1. Where can we draw the line as to what should be allowed to be taken down from search engines?
2. If there was a small fee remove the links from the search engines, can the removal of the links be used to create more jobs?
3. How can the removal of personal information on search engines affect businesses or personal life in the future?
1. What can journalists do to ensure they are able to find information quickly enough to be able to post ground breaking stories quickly?
2. Is it better to remove the story entirely or edit it based on new information?
3. What should news sites or papers do when someone’s personal life is damaged due to hasty false information in an article?
Corporations have been influencing news sources for many years to only feed us information that will benefit them. If a big corporation decides to buy out an independent news source, they can persuade journalists to change their wording to only speak in their favor. This lets a lot of big corporations get away with a lot of injustices as the journalists write about only their accomplishments and the little good deeds that they may do for the local communities. The article I read as an example “Could A Small Nuclear War Reverse Global Warming?” was published by the Huffington Post. The Huffington Post was purchased by AOL. AOL has also purchased many other corporations in the past as well. The article defends the use of Nuclear weapons and states that it can be beneficial to the environment. They vaguely talk about how it has killed many people in the past. A mainstream new source would not defend the use of nuclear weapons.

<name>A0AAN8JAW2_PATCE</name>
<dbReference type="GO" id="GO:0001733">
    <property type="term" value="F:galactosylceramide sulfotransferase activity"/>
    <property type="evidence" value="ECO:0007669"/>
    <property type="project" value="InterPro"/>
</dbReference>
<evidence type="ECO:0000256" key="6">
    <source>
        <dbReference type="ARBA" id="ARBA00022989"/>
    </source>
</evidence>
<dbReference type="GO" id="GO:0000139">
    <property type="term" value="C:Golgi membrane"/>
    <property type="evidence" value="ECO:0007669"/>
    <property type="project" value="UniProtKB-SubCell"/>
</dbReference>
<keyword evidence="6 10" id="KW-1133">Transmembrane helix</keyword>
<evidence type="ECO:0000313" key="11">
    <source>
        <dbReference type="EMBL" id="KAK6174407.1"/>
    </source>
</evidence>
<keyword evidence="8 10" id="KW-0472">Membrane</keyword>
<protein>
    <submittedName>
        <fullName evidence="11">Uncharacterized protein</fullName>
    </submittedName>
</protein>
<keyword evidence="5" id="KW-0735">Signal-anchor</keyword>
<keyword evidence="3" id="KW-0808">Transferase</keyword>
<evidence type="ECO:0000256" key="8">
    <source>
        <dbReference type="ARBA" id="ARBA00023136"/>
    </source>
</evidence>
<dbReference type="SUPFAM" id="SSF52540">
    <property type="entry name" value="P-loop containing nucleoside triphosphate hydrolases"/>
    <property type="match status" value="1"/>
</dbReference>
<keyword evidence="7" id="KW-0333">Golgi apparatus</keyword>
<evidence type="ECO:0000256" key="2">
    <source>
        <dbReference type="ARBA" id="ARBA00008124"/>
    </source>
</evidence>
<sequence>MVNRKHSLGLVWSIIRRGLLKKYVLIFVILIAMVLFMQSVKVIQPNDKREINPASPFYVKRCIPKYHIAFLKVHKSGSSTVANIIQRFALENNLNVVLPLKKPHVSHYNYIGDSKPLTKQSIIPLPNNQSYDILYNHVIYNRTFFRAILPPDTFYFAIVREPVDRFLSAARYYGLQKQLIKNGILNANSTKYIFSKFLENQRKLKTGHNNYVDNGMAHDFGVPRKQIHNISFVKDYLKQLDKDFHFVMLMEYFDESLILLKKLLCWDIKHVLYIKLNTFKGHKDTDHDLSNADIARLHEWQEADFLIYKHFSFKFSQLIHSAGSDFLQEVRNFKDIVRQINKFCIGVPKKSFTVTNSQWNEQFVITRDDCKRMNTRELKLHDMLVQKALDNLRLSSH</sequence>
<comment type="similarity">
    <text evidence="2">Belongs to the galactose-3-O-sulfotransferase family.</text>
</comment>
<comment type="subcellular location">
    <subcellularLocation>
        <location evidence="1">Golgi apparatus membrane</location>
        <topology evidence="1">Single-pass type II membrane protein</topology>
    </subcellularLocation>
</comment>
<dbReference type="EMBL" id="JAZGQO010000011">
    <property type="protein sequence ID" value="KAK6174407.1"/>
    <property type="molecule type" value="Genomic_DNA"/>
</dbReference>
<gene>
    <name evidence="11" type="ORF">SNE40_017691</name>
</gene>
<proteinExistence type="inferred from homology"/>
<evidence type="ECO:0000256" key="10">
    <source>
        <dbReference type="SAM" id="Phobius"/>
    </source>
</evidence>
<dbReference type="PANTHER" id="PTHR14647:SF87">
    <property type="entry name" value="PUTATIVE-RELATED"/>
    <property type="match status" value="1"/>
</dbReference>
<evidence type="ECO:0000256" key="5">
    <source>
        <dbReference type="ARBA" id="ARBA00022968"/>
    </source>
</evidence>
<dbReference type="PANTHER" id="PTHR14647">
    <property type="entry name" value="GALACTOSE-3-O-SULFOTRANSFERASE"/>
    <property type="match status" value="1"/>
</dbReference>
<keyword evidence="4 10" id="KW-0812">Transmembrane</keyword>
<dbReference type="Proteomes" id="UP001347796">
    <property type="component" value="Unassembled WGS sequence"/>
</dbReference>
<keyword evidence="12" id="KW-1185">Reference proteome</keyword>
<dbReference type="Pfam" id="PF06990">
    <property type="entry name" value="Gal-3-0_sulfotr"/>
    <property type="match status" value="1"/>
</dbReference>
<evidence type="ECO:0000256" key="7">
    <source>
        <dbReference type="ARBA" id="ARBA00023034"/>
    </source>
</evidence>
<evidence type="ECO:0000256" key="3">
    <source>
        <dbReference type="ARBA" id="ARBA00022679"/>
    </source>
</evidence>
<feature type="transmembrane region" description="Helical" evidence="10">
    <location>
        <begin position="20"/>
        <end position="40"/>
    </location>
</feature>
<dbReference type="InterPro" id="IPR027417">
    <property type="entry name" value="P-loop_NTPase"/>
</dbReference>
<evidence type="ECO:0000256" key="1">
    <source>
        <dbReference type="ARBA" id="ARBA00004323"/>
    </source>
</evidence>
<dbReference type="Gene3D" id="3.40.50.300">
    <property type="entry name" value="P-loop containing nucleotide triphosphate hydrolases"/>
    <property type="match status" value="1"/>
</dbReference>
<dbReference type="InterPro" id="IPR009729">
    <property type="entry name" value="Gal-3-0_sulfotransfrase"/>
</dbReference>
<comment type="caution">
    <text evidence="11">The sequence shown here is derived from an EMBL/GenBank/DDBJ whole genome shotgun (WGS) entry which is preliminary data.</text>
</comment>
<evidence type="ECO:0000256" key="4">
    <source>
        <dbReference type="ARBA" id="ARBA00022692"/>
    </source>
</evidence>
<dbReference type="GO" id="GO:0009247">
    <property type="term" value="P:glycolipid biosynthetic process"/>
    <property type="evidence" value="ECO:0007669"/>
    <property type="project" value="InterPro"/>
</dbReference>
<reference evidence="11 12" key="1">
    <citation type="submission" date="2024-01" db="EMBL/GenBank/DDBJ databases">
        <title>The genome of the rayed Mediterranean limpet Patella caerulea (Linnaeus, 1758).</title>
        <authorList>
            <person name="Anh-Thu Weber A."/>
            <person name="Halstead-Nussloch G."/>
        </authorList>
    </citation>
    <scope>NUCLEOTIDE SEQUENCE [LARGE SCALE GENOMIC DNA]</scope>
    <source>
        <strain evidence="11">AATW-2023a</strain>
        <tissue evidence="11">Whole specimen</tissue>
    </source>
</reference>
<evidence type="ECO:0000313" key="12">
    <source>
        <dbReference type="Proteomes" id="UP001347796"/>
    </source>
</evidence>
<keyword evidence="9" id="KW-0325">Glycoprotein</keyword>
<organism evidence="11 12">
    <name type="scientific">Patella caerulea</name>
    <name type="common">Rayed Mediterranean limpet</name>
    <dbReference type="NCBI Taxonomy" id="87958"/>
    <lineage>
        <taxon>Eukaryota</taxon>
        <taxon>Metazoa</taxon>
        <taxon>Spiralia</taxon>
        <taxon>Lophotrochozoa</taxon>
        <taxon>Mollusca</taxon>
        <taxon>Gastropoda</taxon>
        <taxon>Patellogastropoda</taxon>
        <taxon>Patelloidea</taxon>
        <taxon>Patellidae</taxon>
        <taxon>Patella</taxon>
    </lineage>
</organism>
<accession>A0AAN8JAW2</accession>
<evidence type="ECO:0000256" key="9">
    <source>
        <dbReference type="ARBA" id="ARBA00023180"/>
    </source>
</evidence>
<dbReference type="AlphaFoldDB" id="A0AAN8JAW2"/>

I read a chapter from the book “Networked: The New Social Operating System of Networked Individualism” by Lee Rainie and Barry Wellman. I read the text in print because it is my preferred method of accessing information. Someone who is interested in this book most likely already knows what it will be about based on the title alone. The first chapter starts by sharing a story where social media started and helped to fix a problem. The story itself was realistic enough that it can happen to anyone. That alone drew me in as a reader. The format wasn’t an academic overflow of information. The story stayed relevant to the book’s topic without feeling like it may be a waste of time. As for the text itself, I can tell that it is going to meaningfully adapt whatever information it contains to what happens in our everyday lives. This format is definitely good for the intention of drawing readers in.
In the article “From Papyrus to Pixels” The Economist tackles a topic that readers like myself face in everyday life. That is the problem of the e-reader and how it has changed how we choose to read. As technology advances there are new ways to access information. The Economist speaks about the pros and cons in using an e-reader or other electronic reading devices versus reading words in an actual book. It was mentioned how students retain more information when reading a book and how it puts less strain on the reader themselves. Although the author’s research has been in favor of the book, there is still a possibility that they may become obsolete due to the fact that the information can be easily accessed electronically. Only time will tell how we choose to access our information in the future.